CD Capital Letters: The Best of Ruefrex (CD 1215128),
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Capital Letters: The Best of Ruefrex


  • 1. One by One
    2. Don't Panic
    3. Capital Letters
    4. April Fool
    5. Perfect Crime
    6. Wild Colonial Boy, Pt. 1, The
    7. Correct Your Fireside Manner
    8. Even in the Dark Hours
    9. Paid in Kind
    10. By the Shadowline
    11. Wild Colonial Boy, The
    12. In the Traps
    13. Flowers for All Occasions
    14. Lenders of the Last Resort, The
    15. Days of Heaven
    16. Playing Adult Games
    17. Fightin' 36th, The
    18. Between Having and Wanting
    19. Playing Cards with Dead Men
    20. Middle-Ground
    Read More...
  • Additional Info
    Manufacturer Part Number (MPN): 290

  • Credits
    Producer
    Engineer

    An anthology from the Irish punk band collects tracks including "Capital Letters" and "Paid in Kind" and features extensive liner notes and unpublished photos.
    Personnel: Gary Ferris (guitar).
    Liner Note Author: Alex Ogg.
    Photographers: Andrew Catlin; Tom Sheehan.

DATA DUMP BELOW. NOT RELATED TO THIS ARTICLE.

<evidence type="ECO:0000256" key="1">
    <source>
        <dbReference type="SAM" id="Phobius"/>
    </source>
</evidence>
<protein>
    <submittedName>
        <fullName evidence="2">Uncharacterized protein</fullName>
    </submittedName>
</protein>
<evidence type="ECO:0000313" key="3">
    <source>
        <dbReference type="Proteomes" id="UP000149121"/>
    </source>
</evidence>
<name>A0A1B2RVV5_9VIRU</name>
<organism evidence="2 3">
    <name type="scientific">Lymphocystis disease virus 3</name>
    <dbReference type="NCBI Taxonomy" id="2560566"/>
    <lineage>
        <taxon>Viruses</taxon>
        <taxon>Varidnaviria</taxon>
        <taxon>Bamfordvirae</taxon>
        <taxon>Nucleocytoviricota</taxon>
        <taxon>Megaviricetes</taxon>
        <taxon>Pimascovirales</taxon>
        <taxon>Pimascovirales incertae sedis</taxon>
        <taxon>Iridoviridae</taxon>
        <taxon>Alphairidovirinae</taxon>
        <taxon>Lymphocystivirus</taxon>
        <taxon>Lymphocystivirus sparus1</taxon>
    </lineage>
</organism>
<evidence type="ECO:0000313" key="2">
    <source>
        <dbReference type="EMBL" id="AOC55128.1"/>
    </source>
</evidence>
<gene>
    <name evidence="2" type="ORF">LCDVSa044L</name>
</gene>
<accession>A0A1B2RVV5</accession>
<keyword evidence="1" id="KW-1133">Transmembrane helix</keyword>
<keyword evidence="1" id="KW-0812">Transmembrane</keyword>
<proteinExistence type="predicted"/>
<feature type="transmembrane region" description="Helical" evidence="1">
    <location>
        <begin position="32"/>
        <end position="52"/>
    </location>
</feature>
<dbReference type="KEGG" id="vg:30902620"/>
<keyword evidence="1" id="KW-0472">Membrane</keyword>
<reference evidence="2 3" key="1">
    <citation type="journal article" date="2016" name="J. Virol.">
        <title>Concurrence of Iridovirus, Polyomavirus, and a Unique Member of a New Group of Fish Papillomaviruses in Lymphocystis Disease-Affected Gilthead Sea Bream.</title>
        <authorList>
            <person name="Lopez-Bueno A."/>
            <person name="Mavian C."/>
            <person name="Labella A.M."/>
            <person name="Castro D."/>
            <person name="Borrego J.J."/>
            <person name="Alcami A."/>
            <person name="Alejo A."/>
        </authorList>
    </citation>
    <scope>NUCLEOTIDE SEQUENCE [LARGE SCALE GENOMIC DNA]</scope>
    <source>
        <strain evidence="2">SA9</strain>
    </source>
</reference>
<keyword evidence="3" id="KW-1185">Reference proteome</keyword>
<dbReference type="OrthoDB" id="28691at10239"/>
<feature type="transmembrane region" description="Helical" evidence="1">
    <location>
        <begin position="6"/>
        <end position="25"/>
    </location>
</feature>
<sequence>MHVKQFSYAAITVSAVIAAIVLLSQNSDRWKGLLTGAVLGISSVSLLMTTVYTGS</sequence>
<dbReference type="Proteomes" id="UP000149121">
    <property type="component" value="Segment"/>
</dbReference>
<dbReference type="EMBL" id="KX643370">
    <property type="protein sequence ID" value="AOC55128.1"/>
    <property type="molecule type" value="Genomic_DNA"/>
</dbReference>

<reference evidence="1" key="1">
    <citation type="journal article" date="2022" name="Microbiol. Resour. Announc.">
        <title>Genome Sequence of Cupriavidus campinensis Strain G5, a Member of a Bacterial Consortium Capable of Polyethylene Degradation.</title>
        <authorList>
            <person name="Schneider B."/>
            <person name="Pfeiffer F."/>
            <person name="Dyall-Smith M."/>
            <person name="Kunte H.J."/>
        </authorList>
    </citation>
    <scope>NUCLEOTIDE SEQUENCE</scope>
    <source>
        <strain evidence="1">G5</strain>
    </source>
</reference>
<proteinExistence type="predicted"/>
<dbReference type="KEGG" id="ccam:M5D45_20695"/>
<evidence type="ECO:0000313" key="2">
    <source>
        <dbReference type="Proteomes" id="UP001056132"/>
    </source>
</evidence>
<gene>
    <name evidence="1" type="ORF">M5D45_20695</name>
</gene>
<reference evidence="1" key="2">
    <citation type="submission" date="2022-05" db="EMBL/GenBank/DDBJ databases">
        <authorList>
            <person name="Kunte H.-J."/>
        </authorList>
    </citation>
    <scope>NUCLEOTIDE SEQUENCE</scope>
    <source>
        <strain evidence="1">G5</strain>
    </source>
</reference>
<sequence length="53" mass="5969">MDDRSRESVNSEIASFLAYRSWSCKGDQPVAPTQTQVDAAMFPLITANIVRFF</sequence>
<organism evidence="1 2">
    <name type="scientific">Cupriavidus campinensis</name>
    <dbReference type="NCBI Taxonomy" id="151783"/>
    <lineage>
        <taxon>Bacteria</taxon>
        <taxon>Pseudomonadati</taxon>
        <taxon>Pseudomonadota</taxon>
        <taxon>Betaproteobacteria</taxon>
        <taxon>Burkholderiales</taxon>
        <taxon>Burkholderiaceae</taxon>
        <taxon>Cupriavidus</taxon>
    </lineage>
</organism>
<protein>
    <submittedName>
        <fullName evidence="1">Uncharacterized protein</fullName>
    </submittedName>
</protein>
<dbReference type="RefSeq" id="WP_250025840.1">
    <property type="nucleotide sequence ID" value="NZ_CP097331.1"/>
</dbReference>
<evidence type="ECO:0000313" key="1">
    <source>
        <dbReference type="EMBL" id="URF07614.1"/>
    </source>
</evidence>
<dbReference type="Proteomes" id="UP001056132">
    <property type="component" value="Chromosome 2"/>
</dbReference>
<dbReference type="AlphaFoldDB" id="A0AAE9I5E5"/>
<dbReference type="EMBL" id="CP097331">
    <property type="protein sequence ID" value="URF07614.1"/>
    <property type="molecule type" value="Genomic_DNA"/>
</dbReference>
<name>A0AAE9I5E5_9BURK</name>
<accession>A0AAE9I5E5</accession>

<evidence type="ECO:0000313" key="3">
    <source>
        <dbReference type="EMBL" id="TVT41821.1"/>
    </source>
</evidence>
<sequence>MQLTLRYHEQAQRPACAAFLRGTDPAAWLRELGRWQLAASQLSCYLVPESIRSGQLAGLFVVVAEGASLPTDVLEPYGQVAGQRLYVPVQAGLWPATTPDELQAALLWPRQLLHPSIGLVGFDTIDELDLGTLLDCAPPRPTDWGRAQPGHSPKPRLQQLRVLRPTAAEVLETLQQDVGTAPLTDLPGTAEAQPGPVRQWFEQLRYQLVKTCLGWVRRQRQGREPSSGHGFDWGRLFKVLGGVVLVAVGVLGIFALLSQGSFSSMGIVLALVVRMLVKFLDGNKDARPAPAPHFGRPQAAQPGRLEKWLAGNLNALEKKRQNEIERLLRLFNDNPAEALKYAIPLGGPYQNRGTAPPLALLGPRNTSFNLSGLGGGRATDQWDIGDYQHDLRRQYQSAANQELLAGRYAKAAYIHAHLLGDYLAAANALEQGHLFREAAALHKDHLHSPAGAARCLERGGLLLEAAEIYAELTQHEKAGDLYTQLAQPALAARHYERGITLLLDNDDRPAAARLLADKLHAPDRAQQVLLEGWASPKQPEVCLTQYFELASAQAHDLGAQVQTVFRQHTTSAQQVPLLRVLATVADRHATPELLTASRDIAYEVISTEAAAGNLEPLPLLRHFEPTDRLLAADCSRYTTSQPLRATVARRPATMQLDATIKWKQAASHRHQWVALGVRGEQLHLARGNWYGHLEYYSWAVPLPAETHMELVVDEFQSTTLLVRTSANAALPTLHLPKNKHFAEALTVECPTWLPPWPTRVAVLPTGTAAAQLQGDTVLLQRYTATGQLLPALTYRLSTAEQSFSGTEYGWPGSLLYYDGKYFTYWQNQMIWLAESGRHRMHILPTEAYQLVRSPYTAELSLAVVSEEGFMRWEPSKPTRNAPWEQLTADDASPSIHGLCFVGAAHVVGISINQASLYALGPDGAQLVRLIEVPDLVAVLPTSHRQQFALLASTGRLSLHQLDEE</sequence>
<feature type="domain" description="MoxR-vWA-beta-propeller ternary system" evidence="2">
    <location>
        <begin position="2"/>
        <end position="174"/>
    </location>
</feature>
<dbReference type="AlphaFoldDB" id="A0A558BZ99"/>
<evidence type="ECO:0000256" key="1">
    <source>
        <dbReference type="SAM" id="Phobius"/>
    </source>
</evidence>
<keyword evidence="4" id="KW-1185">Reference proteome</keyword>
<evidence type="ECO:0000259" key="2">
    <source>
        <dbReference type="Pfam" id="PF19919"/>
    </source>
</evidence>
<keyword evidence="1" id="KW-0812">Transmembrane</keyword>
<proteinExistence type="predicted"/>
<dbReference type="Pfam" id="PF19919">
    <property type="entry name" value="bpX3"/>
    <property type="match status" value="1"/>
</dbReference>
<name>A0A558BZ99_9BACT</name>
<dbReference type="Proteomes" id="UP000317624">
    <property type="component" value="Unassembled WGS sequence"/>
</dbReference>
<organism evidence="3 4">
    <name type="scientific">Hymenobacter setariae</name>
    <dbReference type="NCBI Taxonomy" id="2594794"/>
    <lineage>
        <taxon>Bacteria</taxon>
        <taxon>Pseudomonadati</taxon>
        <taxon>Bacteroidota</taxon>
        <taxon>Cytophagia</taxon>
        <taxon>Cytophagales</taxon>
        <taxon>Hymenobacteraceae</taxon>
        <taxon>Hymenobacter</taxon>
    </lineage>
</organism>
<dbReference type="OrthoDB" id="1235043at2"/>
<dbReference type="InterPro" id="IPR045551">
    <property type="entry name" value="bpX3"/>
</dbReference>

For a couple minutes in the '80s, Northern Ireland's Ruefrex seemed like they would be the next big thing. Combining Wire's tense and abstract punk with the fist-in-the-air earnestness of U2 and their followers, Ruefrex came on strong but faded into obscurity when their enthusiasm began outweighing their creativity. Cherry Red's Capital Letters collects the best of the group's output along with some unreleased tracks and tops it off with a booklet filled with lyrics, archival photos, and liner notes written with the band's input. It's a fan's dream seeing how these former Melody Maker cover boys have been nearly forgotten in the CD age, but this is dated stuff and hard to recommend to anyone who doesn't like their angst sonically compressed and then turned up really high. The title track is the best Wire meets political youth mob moment here, but only "Wild Colonial Boy" and "Paid in Kind" share its inspired, lean writing. Everything else is delivered with heart, as every avenue of angst and anger is explored, but the merely curious need not worry since Ruefrex seemed to have earned their "uncompromising" reputation from their stance rather than their music. They made news by never choosing between the Protestant and Catholic communities and condemning the division in their homeland between the two, but little of that bravery comes through in the music. For historians and those who remember and miss Ruefrex, Capital Letters is a wonderful archival gift, but everyone else can ignore this footnote of a band. ~ David Jeffries

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